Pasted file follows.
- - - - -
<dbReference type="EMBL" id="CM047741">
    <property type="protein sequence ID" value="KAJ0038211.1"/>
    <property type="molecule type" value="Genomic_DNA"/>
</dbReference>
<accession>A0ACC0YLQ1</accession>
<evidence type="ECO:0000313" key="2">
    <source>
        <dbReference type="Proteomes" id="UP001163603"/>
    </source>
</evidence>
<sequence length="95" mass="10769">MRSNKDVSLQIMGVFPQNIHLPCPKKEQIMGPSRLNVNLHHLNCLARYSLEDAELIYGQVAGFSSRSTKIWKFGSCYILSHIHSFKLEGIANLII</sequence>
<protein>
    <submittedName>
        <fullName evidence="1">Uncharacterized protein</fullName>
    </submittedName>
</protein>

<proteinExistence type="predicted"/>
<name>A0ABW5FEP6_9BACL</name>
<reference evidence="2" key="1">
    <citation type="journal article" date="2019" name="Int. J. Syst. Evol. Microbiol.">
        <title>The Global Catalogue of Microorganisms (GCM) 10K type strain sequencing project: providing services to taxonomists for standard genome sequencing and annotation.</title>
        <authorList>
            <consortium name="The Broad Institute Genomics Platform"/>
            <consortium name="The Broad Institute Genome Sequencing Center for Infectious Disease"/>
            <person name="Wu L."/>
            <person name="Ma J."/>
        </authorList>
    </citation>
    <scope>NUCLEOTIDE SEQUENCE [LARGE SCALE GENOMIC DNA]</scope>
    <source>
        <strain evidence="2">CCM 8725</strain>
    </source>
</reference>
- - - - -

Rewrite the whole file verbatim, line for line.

<dbReference type="EMBL" id="CM047741">
    <property type="protein sequence ID" value="KAJ0038211.1"/>
    <property type="molecule type" value="Genomic_DNA"/>
</dbReference>
<accession>A0ACC0YLQ1</accession>
<evidence type="ECO:0000313" key="2">
    <source>
        <dbReference type="Proteomes" id="UP001163603"/>
    </source>
</evidence>
<sequence length="95" mass="10769">MRSNKDVSLQIMGVFPQNIHLPCPKKEQIMGPSRLNVNLHHLNCLARYSLEDAELIYGQVAGFSSRSTKIWKFGSCYILSHIHSFKLEGIANLII</sequence>
<protein>
    <submittedName>
        <fullName evidence="1">Uncharacterized protein</fullName>
    </submittedName>
</protein>

<proteinExistence type="predicted"/>
<name>A0ABW5FEP6_9BACL</name>
<reference evidence="2" key="1">
    <citation type="journal article" date="2019" name="Int. J. Syst. Evol. Microbiol.">
        <title>The Global Catalogue of Microorganisms (GCM) 10K type strain sequencing project: providing services to taxonomists for standard genome sequencing and annotation.</title>
        <authorList>
            <consortium name="The Broad Institute Genomics Platform"/>
            <consortium name="The Broad Institute Genome Sequencing Center for Infectious Disease"/>
            <person name="Wu L."/>
            <person name="Ma J."/>
        </authorList>
    </citation>
    <scope>NUCLEOTIDE SEQUENCE [LARGE SCALE GENOMIC DNA]</scope>
    <source>
        <strain evidence="2">CCM 8725</strain>
    </source>
</reference>